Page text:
Defendants make the instant motion under Federal Rule of Civil Procedure Rule 12(b)(6), requesting that all of the official capacity claims under section 1983 be dismissed against Defendants McDermott, Koch, Nordhoff, Dabertin, and Taylor; and that the individual capacity claims under section 1983 be dismissed against Defendants McDermott, Dabertin, and Taylor. Defendant, City of Hammond Indiana, does not join this motion to dismiss; thus the claims against it remain pending. Additionally, Defendants specifically move for dismissal and discuss the section 1983 claims against the Defendants (which are set forth in Counts I-III of the second amended complaint), but make no mention or set forth any argument about the other claims set forth in Counts IV-VII. As such, Counts IV-VII remain pending in this action.

         Plaintiff filed a response on December 11, 2016 (DE #59). Defendants filed a reply on December 13, 2016 (DE #61). Consequently, the current motion is fully briefed and ripe for adjudication.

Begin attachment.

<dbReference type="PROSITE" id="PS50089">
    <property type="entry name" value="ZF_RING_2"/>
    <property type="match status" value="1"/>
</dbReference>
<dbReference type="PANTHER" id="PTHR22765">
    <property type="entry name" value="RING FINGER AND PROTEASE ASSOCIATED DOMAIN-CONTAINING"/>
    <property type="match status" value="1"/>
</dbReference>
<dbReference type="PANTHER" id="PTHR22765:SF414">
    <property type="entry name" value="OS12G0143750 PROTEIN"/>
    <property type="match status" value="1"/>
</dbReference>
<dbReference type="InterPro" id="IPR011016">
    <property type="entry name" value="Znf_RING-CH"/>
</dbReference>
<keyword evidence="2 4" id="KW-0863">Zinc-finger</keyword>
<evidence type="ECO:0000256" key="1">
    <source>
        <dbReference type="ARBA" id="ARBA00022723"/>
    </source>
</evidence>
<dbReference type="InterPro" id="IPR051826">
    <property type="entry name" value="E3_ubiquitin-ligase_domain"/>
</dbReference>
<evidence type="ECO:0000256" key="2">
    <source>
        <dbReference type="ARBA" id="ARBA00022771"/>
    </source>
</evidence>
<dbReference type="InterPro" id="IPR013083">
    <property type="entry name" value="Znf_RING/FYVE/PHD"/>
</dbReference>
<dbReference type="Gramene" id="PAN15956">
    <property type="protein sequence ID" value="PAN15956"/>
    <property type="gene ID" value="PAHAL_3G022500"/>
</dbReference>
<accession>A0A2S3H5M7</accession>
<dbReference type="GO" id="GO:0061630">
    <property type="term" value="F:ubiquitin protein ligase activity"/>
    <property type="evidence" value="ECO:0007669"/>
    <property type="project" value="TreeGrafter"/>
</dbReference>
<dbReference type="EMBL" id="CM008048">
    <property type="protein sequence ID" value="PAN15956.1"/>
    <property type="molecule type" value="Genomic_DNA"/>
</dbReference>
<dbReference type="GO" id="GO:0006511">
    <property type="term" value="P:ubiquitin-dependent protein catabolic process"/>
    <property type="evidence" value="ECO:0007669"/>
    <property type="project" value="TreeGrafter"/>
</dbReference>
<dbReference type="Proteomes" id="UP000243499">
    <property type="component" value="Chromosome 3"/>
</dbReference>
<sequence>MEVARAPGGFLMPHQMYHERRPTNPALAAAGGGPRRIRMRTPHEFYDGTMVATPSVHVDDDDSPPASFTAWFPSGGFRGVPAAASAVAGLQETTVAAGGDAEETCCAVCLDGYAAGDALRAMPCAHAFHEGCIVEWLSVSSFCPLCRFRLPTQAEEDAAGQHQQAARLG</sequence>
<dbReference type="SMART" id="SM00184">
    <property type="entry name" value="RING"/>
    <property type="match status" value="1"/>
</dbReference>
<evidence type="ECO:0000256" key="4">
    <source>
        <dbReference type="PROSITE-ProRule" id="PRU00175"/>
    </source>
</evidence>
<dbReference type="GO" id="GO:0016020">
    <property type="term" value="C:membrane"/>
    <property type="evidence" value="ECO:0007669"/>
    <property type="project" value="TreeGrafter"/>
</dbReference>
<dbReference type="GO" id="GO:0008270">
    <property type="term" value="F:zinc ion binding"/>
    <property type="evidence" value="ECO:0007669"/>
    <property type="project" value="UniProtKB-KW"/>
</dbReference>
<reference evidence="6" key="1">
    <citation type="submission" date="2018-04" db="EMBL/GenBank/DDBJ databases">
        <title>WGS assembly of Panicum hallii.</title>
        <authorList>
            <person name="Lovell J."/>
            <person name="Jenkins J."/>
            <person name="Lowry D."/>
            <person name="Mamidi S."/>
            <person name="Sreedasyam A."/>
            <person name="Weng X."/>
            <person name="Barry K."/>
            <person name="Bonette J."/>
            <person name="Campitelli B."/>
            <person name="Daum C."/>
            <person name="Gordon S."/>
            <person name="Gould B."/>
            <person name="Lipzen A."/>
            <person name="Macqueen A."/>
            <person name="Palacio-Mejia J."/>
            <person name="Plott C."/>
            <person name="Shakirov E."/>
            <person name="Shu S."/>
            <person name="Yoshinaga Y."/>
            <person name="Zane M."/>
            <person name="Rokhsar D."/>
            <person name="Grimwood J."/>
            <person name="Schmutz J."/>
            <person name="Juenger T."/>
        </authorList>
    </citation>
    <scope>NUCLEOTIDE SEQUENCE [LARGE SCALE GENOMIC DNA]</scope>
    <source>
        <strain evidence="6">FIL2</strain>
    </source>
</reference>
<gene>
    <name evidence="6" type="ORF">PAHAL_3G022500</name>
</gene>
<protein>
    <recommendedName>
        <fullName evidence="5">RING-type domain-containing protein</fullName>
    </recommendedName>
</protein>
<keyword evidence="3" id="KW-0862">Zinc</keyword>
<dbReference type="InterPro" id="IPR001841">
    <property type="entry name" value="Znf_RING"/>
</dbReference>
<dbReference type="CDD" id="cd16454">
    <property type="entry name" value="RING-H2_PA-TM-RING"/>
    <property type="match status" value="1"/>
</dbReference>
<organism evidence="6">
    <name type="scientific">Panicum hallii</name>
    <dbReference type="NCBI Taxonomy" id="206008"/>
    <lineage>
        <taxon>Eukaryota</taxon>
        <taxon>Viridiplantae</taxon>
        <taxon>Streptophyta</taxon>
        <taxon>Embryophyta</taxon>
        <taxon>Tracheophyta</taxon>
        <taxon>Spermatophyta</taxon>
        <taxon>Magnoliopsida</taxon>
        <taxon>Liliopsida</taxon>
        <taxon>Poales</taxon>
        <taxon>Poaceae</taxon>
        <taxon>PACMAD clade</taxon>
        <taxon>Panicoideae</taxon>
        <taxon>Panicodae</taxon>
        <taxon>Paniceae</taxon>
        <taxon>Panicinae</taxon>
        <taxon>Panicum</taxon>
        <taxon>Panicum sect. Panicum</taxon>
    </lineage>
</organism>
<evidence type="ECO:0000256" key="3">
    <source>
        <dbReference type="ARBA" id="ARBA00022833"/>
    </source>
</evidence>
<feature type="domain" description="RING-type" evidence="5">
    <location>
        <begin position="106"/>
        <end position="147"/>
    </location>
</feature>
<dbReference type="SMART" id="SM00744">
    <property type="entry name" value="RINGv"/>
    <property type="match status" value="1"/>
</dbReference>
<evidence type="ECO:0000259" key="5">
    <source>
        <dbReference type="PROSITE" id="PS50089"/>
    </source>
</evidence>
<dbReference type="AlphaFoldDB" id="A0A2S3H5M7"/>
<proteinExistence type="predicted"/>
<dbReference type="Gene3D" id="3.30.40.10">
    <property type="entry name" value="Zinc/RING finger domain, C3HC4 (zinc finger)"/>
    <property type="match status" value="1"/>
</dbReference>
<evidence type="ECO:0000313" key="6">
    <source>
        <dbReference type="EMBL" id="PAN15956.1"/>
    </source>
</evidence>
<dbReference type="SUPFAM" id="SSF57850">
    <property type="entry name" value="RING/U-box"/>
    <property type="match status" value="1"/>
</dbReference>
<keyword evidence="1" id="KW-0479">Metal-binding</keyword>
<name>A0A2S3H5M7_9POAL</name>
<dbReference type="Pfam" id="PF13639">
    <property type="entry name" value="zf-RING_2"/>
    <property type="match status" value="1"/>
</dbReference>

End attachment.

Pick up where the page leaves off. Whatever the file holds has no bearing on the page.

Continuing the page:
DISCUSSION

         Federal Rule of Civil Procedure 12(b)(6) allows a complaint to be dismissed if it fails to “state a claim upon which relief can be granted.” Fed.R.Civ.P. 12(b)(6). Allegations other than fraud and mistake are governed by the pleading standard outlined in Federal Rule of Civil Procedure 8(a), which requires a “short and plain statement” that the pleader is entitled to relief. Maddox v. Love, 655 F.3d 709, 718 (7th Cir. 2011).

         In order to survive a Rule 12(b)(6) motion, the complaint “must contain sufficient factual matter, accepted as true, to ‘state a claim to relief that is plausible on its face'.” Ashcroft v. Iqbal, 129 S.Ct. 1937, 1949 (2009)(quoting Bell Atlantic Corp. v. Twombly, 550 U.S. 544, 570 (2007)). All well-pleaded facts must be accepted as true, and all reasonable inferences from those facts must be resolved in the plaintiff's favor. Pugh v. Tribune Co., 521 F.3d 686, 692 (7th Cir. 2008). However, pleadings consisting of no more than mere conclusions are not entitled to the assumption of truth. Iqbal, 556 U.S. at 678-79. This includes legal conclusions couched as factual allegations, as well as “[t]hreadbare recitals of the elements of a cause of action, supported by mere conclusory statements.” Id. at 678 (citing Twombly, 550 U.S. at 555).

         I. Official Capacity Claims Against the Individual Defendants